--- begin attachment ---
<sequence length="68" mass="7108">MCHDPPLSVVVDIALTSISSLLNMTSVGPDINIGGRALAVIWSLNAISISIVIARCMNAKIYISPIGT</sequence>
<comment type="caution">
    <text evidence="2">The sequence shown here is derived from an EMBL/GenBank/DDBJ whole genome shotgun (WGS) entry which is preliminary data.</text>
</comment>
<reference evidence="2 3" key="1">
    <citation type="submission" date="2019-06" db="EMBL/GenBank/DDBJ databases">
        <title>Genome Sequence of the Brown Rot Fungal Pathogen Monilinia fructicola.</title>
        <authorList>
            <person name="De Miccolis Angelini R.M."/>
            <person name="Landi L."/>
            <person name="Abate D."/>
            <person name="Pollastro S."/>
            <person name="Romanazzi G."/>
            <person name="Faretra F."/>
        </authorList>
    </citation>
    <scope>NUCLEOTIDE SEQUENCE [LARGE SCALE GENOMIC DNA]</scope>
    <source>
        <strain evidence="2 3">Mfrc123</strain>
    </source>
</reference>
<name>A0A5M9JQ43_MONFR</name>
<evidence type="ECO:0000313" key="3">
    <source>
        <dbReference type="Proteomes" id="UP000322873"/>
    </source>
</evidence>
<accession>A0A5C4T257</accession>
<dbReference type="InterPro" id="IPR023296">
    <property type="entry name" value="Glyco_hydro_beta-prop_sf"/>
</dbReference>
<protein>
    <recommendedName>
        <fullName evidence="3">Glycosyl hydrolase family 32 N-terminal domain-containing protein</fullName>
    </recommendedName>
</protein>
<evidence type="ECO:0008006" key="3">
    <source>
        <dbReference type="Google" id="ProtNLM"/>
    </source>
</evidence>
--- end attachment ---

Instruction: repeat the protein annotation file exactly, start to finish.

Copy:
<sequence length="68" mass="7108">MCHDPPLSVVVDIALTSISSLLNMTSVGPDINIGGRALAVIWSLNAISISIVIARCMNAKIYISPIGT</sequence>
<comment type="caution">
    <text evidence="2">The sequence shown here is derived from an EMBL/GenBank/DDBJ whole genome shotgun (WGS) entry which is preliminary data.</text>
</comment>
<reference evidence="2 3" key="1">
    <citation type="submission" date="2019-06" db="EMBL/GenBank/DDBJ databases">
        <title>Genome Sequence of the Brown Rot Fungal Pathogen Monilinia fructicola.</title>
        <authorList>
            <person name="De Miccolis Angelini R.M."/>
            <person name="Landi L."/>
            <person name="Abate D."/>
            <person name="Pollastro S."/>
            <person name="Romanazzi G."/>
            <person name="Faretra F."/>
        </authorList>
    </citation>
    <scope>NUCLEOTIDE SEQUENCE [LARGE SCALE GENOMIC DNA]</scope>
    <source>
        <strain evidence="2 3">Mfrc123</strain>
    </source>
</reference>
<name>A0A5M9JQ43_MONFR</name>
<evidence type="ECO:0000313" key="3">
    <source>
        <dbReference type="Proteomes" id="UP000322873"/>
    </source>
</evidence>
<accession>A0A5C4T257</accession>
<dbReference type="InterPro" id="IPR023296">
    <property type="entry name" value="Glyco_hydro_beta-prop_sf"/>
</dbReference>
<protein>
    <recommendedName>
        <fullName evidence="3">Glycosyl hydrolase family 32 N-terminal domain-containing protein</fullName>
    </recommendedName>
</protein>
<evidence type="ECO:0008006" key="3">
    <source>
        <dbReference type="Google" id="ProtNLM"/>
    </source>
</evidence>